Deaths in Pakistan campus bombing

At least seven killed in twin blasts in women's cafeteria at an Islamabad university.

    Footage taken by Al Jazeera's reporter from inside the university in Islamabad following the bomb attack

    'State of war'

    "Seven people including two suicide bombers are dead, and 29 injured in the two attacks," Rana Akbar Hayat, a senior city administration official, told the AFP news agency at the scene of the attack.

    A blast 'like an earthquake'
    By Imran Khan in The Asia Blog
    The US embassy in Pakistan said the "vicious attack on a respected Islamic educational institution reveals yet again the cruel and inhuman nature of the terrorists operating against Pakistan and its people".

    Rehman Malik, Pakistan's interior minister, said: "We are in a state of war. They will make every effort to destabilise the country.

    "These so-called Islamists are enemies of Islam and enemies of Pakistan."

    Pakistani schools and colleges have closed because of fears about further attacks following Tuesday's blasts, officials said.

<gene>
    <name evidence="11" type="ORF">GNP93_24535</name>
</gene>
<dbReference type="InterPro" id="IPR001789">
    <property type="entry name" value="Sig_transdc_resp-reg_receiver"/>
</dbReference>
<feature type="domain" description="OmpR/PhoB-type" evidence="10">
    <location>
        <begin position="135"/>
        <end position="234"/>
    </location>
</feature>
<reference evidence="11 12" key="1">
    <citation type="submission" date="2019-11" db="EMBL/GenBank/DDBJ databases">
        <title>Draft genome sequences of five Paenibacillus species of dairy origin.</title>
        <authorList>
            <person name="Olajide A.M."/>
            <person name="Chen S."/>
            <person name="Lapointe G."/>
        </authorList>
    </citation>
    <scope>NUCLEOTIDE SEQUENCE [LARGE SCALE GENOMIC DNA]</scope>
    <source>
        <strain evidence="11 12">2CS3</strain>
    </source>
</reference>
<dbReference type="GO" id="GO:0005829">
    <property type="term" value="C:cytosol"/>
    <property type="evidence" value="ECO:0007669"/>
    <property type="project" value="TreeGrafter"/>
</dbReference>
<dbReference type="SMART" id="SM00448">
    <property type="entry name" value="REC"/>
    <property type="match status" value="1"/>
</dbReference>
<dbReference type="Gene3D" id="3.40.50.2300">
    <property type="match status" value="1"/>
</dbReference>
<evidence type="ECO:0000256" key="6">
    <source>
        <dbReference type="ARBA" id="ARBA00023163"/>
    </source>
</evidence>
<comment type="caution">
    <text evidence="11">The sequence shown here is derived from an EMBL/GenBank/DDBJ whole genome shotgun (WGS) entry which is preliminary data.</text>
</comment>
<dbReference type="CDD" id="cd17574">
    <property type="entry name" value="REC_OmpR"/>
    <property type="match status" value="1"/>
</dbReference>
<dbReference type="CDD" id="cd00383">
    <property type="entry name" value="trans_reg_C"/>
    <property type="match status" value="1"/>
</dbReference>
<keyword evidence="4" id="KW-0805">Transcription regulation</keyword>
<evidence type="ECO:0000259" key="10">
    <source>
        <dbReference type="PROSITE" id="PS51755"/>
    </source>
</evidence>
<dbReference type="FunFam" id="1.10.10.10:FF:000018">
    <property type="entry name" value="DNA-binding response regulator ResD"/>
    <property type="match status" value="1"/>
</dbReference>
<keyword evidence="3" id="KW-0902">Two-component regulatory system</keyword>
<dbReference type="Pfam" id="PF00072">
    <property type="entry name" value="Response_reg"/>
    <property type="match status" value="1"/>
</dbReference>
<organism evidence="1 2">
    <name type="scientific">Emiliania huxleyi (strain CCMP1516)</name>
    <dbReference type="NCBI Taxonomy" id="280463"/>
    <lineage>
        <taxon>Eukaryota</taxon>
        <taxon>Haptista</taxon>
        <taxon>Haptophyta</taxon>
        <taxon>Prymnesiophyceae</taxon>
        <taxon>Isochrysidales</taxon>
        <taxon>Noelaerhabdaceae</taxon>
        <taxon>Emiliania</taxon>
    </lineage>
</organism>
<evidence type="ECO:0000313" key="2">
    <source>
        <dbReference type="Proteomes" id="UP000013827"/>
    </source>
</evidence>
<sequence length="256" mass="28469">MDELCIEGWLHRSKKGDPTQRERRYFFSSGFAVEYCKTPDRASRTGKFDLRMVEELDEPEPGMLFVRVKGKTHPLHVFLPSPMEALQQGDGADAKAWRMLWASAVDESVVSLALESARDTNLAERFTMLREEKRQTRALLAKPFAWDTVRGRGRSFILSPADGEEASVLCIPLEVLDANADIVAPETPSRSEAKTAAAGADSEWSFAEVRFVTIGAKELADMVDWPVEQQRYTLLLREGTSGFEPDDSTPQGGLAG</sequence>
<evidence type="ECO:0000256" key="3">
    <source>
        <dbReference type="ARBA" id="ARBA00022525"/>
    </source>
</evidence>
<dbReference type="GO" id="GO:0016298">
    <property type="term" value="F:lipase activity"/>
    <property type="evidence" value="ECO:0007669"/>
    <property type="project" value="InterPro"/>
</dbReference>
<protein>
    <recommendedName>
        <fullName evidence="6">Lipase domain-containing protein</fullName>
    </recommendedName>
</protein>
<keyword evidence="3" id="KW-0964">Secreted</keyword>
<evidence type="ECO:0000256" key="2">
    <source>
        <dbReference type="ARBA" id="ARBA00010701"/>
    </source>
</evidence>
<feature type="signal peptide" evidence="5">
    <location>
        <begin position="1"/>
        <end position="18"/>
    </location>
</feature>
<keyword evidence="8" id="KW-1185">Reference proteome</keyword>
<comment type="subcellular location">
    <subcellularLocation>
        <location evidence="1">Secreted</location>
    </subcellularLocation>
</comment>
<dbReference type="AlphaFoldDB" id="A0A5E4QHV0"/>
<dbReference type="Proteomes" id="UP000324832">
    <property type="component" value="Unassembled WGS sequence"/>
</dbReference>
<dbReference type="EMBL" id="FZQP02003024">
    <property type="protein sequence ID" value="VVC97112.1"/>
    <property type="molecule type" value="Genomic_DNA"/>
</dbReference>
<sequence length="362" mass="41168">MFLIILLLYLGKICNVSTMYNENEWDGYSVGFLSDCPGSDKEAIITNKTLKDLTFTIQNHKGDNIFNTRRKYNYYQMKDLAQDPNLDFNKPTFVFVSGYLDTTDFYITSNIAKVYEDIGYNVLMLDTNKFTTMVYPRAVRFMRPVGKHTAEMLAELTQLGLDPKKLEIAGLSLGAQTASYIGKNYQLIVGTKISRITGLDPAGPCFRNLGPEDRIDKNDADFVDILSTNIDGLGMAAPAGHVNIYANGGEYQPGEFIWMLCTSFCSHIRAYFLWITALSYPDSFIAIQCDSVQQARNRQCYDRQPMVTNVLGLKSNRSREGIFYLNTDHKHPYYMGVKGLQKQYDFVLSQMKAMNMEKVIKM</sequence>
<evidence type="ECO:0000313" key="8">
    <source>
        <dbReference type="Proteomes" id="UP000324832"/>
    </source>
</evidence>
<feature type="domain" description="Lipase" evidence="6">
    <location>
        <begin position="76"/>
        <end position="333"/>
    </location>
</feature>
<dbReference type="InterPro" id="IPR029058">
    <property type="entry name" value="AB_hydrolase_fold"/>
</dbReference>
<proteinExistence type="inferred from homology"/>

'Charred flesh'


      Anger over Pakistani university blasts

    Broken glass and pieces of charred flesh littered the faculty building's first floor, where blood dripped down the stairwell and students stepped through the debris, choking under thick smoke, an AFP reporter said at the scene of the blasts.

    Al Jazeera's Alan Fisher, reporting from the scene, said: "We can see bits of clothes, scraps of books and a lot more worrying, very thick, dark red blood.

    "There's a thick heavy smell of smoke hanging in the air and every step we take have been punctuated by the sound of broken glass.

    At least 29 people were wounded in Tuesday's blasts at the university campus [Reuters]
    "The windows have been buckled, and the walls have fallen in ... looking at the extent of the damage, I can understand why [the toll] may possibly rise."

    The Associated Press news agency said the International Islamic University was established on the outskirts of the city in the 1980s and has more than 12,000 students - nearly half of them women, many from abroad.

    The latest bomb attacks come at a time when Pakistani troops are engaged in an offensive against suspected Taliban and al-Qaeda fighters in South Waziristan province.

    Pakistan has witnessed a string of attacks this month, resulting in the deaths of more than 170 people.

    Analysts say armed fighters opposed to the government are likely to step up attacks to avenge the offensive in South Waziristan.

    SOURCE: Al Jazeera and agencies


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